Peter Bensinger, who led the Drug Enforcement Administration under Presidents Ford, Carter, and Reagan and has been urging the Obama administration to take a harder line against marijuana legalization, says he would urge the Humboldt institute to study the social costs of marijuana legalization, which he sees as greatly exceeding any revenue derived by taxing it. Where marijuana is legalized, he says, "grades go down and accidents go up."
Perhaps the biggest question confronted by the Humboldt institute is whether marijuana is truly legal anywhere in the United States, at least in any way that is going to last.
Although California voters passed the first medical marijuana law back in 1996, and the District of Columbia is now home to a dispensary within view of the U.S. Capitol, under federal law, marijuana remains a Schedule I controlled substance, illegal to grow, sell, or possess. The U.S. Justice Department, while showing little interest in prosecuting seriously ill medical users or their caregivers, has raided dispensaries in Arizona and California. It could mount a broader effort to bring the states into line with federal law, a move that almost certainly would lead to fights in Congress and the courts over the limits of the federal government's power.
The Humboldt institute's charter calls for its immediate dissolution if it promotes or supports illegal activities or accepts funds originating from illegal sources. The institute has responded to the current legal ambiguity over marijuana by taking a cautious approach, assuming a need to comply with federal law and treat marijuana as illegal. Meisel says the university's desire to disassociate itself from illegal pot growing remains "a source of concern in terms of thinking about the sorts of things that the institute does."
A federal crackdown on states that have legalized marijuana would at the very least shift the Humboldt institute's focus away from research that is being made possible by legalization measures or is designed to help states carry such measures out. Legalization at the federal level, on the other hand, would force the institute to grapple with a whole new set of ethical questions, like those faced by organizations that do research on tobacco or pharmaceuticals. Would it accept funds for research from marijuana growers or sellers? How could it ensure its independence? "We don't want to be accused of having an industry drive our results. That would be awful for us," Eschker says.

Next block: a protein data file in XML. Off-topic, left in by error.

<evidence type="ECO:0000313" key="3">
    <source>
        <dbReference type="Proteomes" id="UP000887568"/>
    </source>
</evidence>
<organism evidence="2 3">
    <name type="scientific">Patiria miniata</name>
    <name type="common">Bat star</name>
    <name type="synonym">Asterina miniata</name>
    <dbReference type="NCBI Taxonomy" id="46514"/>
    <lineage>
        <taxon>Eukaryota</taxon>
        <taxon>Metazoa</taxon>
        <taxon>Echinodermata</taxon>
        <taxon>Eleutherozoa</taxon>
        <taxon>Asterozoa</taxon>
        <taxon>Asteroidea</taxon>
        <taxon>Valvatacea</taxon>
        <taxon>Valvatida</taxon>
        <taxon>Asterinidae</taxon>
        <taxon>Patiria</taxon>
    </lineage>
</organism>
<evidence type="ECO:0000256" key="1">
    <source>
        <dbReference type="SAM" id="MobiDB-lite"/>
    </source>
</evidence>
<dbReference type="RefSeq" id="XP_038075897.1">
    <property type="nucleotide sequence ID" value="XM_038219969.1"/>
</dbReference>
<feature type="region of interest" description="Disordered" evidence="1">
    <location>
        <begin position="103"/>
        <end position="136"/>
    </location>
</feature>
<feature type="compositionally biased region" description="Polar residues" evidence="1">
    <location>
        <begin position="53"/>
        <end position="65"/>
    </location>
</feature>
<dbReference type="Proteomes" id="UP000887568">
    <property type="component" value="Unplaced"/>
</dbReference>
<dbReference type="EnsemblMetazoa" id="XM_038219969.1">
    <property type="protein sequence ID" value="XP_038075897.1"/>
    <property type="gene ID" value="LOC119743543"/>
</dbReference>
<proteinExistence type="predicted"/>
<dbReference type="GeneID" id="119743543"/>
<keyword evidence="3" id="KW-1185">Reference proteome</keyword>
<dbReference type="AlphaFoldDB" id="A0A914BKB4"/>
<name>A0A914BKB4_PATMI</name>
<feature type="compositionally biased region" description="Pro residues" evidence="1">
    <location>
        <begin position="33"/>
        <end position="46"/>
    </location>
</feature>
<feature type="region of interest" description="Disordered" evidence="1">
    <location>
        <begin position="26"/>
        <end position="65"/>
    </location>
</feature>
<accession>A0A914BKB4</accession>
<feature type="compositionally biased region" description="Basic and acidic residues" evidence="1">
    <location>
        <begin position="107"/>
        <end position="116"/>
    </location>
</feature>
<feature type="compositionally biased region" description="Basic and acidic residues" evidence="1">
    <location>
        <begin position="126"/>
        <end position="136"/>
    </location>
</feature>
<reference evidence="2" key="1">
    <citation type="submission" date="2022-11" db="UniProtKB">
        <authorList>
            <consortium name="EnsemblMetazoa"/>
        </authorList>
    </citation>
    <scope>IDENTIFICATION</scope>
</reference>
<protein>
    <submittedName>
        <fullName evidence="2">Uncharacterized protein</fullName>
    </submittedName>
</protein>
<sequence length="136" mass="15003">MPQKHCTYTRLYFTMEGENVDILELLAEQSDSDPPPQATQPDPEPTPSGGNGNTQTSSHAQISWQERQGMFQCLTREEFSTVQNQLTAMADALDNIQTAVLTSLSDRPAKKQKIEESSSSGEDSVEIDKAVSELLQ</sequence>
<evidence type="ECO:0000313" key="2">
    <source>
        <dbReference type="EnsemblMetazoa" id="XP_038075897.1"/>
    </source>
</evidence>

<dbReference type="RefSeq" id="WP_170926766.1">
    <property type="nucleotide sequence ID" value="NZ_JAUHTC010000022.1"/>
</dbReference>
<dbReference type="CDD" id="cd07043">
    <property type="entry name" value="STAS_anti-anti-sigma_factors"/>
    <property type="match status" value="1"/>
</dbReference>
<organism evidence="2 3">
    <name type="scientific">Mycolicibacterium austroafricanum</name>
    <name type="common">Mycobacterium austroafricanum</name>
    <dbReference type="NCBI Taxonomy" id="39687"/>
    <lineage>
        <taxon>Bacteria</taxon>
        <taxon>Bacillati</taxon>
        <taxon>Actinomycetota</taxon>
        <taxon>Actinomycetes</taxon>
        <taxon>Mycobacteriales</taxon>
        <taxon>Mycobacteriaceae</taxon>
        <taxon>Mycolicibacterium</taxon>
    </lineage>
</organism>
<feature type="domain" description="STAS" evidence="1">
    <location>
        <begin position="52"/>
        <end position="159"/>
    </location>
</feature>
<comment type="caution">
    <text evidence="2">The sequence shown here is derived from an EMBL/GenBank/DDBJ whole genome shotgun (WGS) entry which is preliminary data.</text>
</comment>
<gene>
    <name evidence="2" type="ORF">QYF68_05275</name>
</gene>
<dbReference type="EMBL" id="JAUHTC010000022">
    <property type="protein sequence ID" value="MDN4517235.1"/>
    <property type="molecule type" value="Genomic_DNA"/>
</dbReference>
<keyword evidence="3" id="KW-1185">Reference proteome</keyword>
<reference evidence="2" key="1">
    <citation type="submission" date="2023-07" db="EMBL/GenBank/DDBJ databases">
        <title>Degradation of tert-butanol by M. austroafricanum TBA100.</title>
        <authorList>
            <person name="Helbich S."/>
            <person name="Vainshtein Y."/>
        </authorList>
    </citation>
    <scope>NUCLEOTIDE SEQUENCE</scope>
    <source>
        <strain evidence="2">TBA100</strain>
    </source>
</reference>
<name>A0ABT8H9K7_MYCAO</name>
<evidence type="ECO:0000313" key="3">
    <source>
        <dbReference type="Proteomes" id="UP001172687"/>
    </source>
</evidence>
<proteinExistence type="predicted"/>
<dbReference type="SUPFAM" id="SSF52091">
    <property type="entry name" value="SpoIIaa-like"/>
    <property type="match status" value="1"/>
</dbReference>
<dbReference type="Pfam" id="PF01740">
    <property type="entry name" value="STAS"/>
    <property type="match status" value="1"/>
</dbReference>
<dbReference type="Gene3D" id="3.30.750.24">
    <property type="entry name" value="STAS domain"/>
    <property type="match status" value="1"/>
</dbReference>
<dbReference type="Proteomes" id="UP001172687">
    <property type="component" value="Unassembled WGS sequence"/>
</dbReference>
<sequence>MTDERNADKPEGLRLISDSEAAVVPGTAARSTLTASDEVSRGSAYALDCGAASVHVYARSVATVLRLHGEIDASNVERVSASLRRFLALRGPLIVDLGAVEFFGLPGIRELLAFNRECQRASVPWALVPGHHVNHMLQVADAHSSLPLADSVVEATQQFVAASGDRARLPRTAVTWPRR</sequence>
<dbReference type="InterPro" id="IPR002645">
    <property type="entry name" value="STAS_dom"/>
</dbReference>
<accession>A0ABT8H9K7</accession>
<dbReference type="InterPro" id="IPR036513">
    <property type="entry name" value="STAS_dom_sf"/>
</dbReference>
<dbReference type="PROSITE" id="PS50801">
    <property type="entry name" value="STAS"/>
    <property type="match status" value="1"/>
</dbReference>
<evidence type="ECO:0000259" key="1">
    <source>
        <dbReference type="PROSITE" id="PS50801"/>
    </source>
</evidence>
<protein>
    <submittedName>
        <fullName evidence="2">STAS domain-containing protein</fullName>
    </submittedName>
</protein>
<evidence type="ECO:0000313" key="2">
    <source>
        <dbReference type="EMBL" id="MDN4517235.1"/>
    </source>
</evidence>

University administrators helped pave the way for the institute to be chartered by writing glowing statements of support for it and its mission of rigorous scholarship. Since the institute's establishment, however, Humboldt State's administration has reined it in a few times, telling it to keep marijuana-leaf images off its Web site, and to scrap a planned symposium session on "best management practices in marijuana agriculture" as potentially supporting illegal activity. "We want this institute to be taken with the utmost scientific seriousness," says Paul S. Mann, a university spokesman.
Meisel says chartering the institute within the university "has created a structure of obligation" which leaves the institute with less academic freedom than an individual faculty member might have. "We understand the university's perspective," he says.
The institute's existence has already brought the university one public-relations headache, in the form of a November segment on the late-night Jimmy Kimmel show in which the comedian subjected Humboldt State to a barrage of stoner jokes. Kimmel quipped that people at the institute will just end up playing Frisbee, and that to get into Humboldt State "you have to fail a lot of very rigorous drug tests."
Meisel said many Humboldt State students were upset with the bit, but he has made peace with what locals call "the snicker factor," the humor associated with the county's illicit crop. Such humor "actually has served to our advantage," he says. "We have that brand recognition, if you will."